Locum social worker for fraudulently claiming mileage and parking costs

Locum over claimed £2,600 while under financial pressure

Published on 21st October 2019

A locum social worker has been suspended from the social work register for fraudulently claiming mileage and parking expenses.

Mr Cedric Anderson was working at Rotherham Council as a Family Support Worker in the Complex Abuse Team through Reed Health and Care locum agency when he over claimed for mileage and parking expenses between the week ending 8 September 2017 and the week ending 1 December 2017.

On 12 December 2017, Witness KB, Team Manager at the Council, met with Mr Anderson to raise this concern with him. Mr Anderson was the subject of a disciplinary meeting on 15 January 2018 at the Reed Health and Care locum agency, with regard to an allegation that he “fraudulently claimed mileage and parking expenses.” The Agency subsequently referred the matter to the HCPC on 15 March 2018.

The sum over-claimed by Mr Anderson amounted to more than £2,600 of public funds.

KB was called upon as a witness at a Health and Care Professions Tribunal Service hearing.

KB was employed by the Council as a Team Manager in the Complex Abuse Team and was Mr Anderson's direct line manager. She said that when Mr Anderson began his employment at the Council, she spoke with him about claiming mileage and expenses, in part in response to specific questions asked by him.

She said that she was very clear with him that he could not claim mileage to and from work and that the Council would not pay for parking expenses, unless this was for attendance at Court. KB said that she remembered Mr Anderson asking her quite early on in his employment whether he could claim mileage between home and work and she was very clear with him that he could not.

KB said that she sent Mr Anderson a basic spreadsheet to keep on top of his mileage expenditure and told him that he needed to keep this up-to-date along with receipts so that he could evidence the mileage and parking he was claiming. KB said that she also spoke to the Agency and a consultant there; it is KB’s understanding that the consultant at the Agency also advised Mr Anderson that he could not claim for mileage to and from his home to the office.

Initially, Mr Anderson's hours and mileage were authorised on a weekly basis by Human Resources at the Council. KB said that this was in part an oversight and in part because she was away on leave, and that she should have been the person authorising his claims, rather than HR. She explained that the HR member of staff signing-off Mr Anderson's weekly expenses worked in a different building, would not have been familiar with his work, and was not in a position to have checked or verified his claims. KB said that following issues being raised by other team members, she looked onto Mr Anderson's portal on 11 December 2017 and noticed that he was claiming for around 700 miles car travel per week and around £50 a week for parking. KB’s witness statement exhibited a table showing the mileage and parking claimed by Mr Anderson between the weeks ending 8 September 2017 and 1 December 2017.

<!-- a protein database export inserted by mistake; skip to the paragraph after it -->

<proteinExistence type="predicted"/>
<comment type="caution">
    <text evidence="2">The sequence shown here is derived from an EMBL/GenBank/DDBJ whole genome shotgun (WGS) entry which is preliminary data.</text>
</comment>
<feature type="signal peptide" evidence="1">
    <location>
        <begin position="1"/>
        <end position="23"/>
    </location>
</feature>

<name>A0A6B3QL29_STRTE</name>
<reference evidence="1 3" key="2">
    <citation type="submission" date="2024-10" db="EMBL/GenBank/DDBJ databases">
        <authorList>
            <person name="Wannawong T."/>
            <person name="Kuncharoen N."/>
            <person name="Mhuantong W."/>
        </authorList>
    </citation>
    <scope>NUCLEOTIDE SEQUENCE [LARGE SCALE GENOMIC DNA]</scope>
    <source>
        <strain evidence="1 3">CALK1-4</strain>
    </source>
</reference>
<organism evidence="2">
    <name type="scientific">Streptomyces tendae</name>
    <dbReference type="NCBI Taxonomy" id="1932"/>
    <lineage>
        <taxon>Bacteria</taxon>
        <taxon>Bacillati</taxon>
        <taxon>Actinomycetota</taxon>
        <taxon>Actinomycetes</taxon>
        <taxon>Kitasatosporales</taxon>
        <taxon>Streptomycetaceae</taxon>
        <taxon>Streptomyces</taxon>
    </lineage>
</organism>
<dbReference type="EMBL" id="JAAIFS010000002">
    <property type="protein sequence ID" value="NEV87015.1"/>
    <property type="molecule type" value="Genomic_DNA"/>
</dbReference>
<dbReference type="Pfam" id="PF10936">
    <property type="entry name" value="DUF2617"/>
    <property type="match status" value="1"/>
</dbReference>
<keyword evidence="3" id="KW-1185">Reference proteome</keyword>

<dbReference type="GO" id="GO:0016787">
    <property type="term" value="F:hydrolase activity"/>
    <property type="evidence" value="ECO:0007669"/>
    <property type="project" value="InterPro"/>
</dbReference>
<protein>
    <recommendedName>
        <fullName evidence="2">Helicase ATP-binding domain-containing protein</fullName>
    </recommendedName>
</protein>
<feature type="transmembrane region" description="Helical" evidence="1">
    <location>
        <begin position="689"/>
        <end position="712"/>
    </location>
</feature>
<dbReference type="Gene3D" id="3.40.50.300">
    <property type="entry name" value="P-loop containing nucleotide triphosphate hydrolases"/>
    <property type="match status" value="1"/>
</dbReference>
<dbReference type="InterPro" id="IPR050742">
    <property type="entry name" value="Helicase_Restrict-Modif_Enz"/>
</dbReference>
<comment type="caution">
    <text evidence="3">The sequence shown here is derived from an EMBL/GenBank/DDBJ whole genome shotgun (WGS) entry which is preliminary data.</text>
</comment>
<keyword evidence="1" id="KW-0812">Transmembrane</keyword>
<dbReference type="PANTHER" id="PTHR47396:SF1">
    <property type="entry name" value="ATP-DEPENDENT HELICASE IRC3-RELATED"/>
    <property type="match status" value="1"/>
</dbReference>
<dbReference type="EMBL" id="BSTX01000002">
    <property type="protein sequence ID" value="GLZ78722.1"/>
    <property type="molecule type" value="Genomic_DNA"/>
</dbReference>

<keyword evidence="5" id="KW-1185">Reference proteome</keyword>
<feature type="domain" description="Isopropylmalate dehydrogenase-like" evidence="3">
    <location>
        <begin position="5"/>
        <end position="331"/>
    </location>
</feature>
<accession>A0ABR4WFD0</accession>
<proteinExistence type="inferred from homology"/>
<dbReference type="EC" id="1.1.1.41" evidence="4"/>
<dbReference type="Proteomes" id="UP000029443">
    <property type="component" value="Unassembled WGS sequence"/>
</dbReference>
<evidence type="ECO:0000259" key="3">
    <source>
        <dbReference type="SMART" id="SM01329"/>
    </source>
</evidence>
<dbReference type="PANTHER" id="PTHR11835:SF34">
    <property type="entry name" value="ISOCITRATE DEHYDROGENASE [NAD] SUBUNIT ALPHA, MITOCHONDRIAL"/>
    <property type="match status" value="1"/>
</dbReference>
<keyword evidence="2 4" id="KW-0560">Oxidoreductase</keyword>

KB said that she used AA Route Finder and calculated the amount of mileage that she thought Mr anderson should have claimed, based on the visits he recorded, his diary and his family contact reports to be a maximum of 215 miles per week though for some weeks she expressed the view that it would have been significantly less.

During a meeting on 12 December 2017 between KB and Mr Anderson, KB told him that she was concerned about the amount of mileage and parking expenses that he was claiming. She asked him if he had kept receipts for his parking and if he had recorded his mileage on the spreadsheet that she had provided him with at the outset of his employment. he said that he had not. KB said that Mr Anderson then admitted to claiming for mileage and parking expenses that he had not incurred and apologised for doing so. KB asked him why he had done it and he said that he had a wedding to pay for and needed the extra money.

On 12 December 2017, KB informed the Agency by telephone that Mr Anderson had admitted to fraudulently claiming mileage and parking expenses. KB’s witness statement exhibited an email dated 18 December 2017 from KB to the Agency, setting out the detail to the matter and the meeting on 12 December 2017.

In a written statement to the Panel, dated 25 September 2019, Mr Anderson apologised for not being able to attend the hearing due to unforeseen circumstances. He wrote: "I would like to make you all aware that I do accept full responsibility for the accusations against me, and I do not deny the over claiming of expenses and parking. I understand the seriousness of matter [sic] and I should never have put myself in the position to be dishonest. I made a mistake I should never have done it; I am embarrassed and ashamed for what has happened, and I will never make the same the mistake again. Because I understand that I made a mistake and was dishonest, I made every effort to find a new job to repay my former employers what I overclaimed to show that I was serious about taking responsibility and doing my part to make things right."